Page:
Thursday, 22 August 2019

Gladiolus: How to Plant, Grow, and Care for Gladiolus | Tree Homes

For generations, these classic flower spikes have adorned midsummer gardens and bouquets. Gladiolus is usually divided into a miniature to gigantic classes by flower size. Some of the most popular varieties from 3 to 4 feet tall come in a wide range of colors: red, hot pink, yellow, cream, coral and even green. While many gardeners grow gladiolus for use as cut flowers, they are also attractively planted with zinnias, lavatera, and celosia in an annual garden.
Gladiolus: How to Plant, Grow, and Care for Gladiolus | Tree Homes
Gladiolus Flower

This is not a difficult plant to grow, but before you add it to your garden you will need to know a few things about it. For their care, some of the most important considerations include:

When to plant them–Usually these crops take at least 60 days to bloom, so depending on where you live. Generally speaking, you'll want to plant them about a month before the season's last frost. The Spacing–You'll want to plant them about six inches from each other and at least two inches into the soil to make sure these crops grow correctly. You'll need to go a little deeper into the soil with larger corms.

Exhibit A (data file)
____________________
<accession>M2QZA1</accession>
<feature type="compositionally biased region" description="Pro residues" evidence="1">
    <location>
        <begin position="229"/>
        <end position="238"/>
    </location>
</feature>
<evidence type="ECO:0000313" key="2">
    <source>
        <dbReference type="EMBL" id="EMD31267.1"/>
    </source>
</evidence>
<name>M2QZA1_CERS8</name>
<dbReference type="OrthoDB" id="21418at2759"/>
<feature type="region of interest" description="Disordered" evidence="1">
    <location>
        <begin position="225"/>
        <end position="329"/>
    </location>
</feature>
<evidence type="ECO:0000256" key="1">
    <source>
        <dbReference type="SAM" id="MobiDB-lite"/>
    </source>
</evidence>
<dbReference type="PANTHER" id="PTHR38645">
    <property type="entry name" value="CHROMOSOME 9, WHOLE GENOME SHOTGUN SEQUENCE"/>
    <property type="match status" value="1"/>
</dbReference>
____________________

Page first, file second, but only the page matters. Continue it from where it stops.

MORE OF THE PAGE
Soil – Well-drained soil will be best for this crop; some gardeners actually prefer sandy soil. They are supposed to get at least one inch of water a week. You can place two to three inches of mulch at the base of the plant to help keep moisture in the soil.


After planting, Gladioli do not need much attention. If at planting time the weather is dry, you can water the bulbs once, but do not water them until you see shoots or promote rot.

Any soil that is well-drained is fine to grow gladiolus bulbs. Although gladness can tolerate shallow planting, it offers assistance for emerging shoots by putting them at least six inches under the surface of the soil.

High varieties are likely to need staking to prevent flopping in the wind of the flower spikes. Hilling the soil will help, but the best way to keep flower stalks upright is to stake individual flower spikes or create a grid with stakes and string.